AL-KAUTHAR


Makkah Period

Revealed in Makkah and having three verses, this sūrah takes its name from al-kawthar (unceasing, abundant good) in its first verse. It gives God’s Messenger, upon him be peace and blessings, the good tidings that he will be favored with unceasing, abundant blessings, and that those who oppose him and qualify him as one with no posterity will be cut off from every good, as well as from posterity.


  1. We have surely granted you (unceasing) abundant good;1
    1. By (unceasing) abundant good, the verse means that God’s Messenger, upon him be peace and blessings, will be successful in his cause and, in return, will be favored with great blessings both in the world and in the Hereafter. So the word includes the future successes and conquests of Islam, his community’s unparalleled love for the Messenger, upon him be peace and blessings, and their calling God’s blessings and peace on him and praying for him continually. In addition, God’s Messenger, upon him be peace and blessings, will also be given the right to intercede for all humans in the Hereafter and be raised to the rank of being praised. Again, his Religion will prevail over all other religions and religion-like systems. Both the Messenger, upon him be peace and blessings, and the members of his community will be favored with great blessings in Paradise.

The (unceasing) abundant good also implies that God’s Messenger, upon him be peace and blessings, will have ever-multiplying descendants who will serve his cause ardently. In truth, there is no posterity that approaches his in number, virtue, or serving God’s cause.

    1. So pray to your Lord, and sacrifice (for Him in thankfulness).2
      1. The Prayer which the Messenger, upon him be peace and blessings, is ordered to per- form by this verse must be the Forenoon (Duhā) Prayer, which, like the Tahajjud Prayer, is obligatory for the Messenger, upon him be peace and blessings, and supererogatory for other Muslims. However, the verse also suggests the Prayer of the Religious Day of Sacri- fice (‘Id Prayer), which is done in the forenoon. It was ordered in Madīnah as a necessary act of worship for all Muslims. There are two ‘Id prayers in Islam: ‘Id al-Fitr (marking the end of Ramadān and lasting for three days) and ‘Id al-Adhā (beginning on the tenth of Dhu’l-Hijjah, and lasting for four days). By sacrifice the verse means that while God’s Mes- senger offered sacrifices in thankfulness to God in Makkah, offering a sacrifice during the Religious Festival of Sacrifice was enjoined upon the Muslims as a necessary act of worship in Madīnah. The Muslims who have the required amount of wealth should sacrifice cattle (a sheep or a goat for one person, or a camel, a cow, or an ox up to seven people). Offering a sacrifice is incumbent (wājib) upon every adult Muslim who has the nisāb (the required amount of wealth). The difference between having to pay the Zakāh and sacrificing is that the Zakāh must be paid if the required amount of wealth has been in the possession of the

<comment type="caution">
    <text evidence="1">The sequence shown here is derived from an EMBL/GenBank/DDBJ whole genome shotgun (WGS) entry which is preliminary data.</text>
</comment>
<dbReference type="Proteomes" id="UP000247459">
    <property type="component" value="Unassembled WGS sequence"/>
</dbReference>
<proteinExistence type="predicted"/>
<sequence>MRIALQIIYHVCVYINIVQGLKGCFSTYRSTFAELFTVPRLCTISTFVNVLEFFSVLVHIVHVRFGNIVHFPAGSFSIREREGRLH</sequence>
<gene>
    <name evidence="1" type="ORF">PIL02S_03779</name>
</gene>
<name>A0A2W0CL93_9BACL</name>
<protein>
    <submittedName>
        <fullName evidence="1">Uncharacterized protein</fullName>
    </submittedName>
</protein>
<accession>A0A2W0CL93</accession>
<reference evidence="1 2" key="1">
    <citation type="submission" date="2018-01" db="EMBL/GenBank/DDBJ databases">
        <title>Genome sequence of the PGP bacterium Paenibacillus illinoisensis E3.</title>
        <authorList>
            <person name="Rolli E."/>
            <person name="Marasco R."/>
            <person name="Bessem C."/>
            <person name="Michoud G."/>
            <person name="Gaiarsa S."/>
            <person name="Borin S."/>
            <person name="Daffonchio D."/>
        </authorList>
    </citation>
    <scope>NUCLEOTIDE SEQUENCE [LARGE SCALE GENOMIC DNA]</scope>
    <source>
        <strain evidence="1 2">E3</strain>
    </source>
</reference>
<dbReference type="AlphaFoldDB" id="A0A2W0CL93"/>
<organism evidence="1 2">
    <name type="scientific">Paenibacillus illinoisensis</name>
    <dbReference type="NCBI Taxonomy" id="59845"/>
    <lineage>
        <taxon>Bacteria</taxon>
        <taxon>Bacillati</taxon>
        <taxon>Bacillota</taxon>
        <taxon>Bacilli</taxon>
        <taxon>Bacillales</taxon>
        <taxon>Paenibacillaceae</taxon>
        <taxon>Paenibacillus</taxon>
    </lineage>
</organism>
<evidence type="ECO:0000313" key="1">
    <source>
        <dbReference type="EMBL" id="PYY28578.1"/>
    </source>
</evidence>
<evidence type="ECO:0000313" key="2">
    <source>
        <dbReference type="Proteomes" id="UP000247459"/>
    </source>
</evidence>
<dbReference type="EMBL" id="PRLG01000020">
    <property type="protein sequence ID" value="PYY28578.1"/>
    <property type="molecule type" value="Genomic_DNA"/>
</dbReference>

person for one year, while a sacrifice must be offered if the person has had the required or sufficient amount of wealth for only one day. The sacrifice must be made on any of the first three days of ‘Id al-Adhā.

      1. Surely it is the one who offends you who is cut off (from unceasing good, including posterity).3

3. The verse, which apparently means that the one who satirizes God’s Messenger, upon him be peace and blessings, will be cut off from posterity also suggests that, until the Last Day, those who are like such a one in thought or deed will also be cut off (sooner or later) from posterity; and the anti-Islamic systems they establish or support will not last long.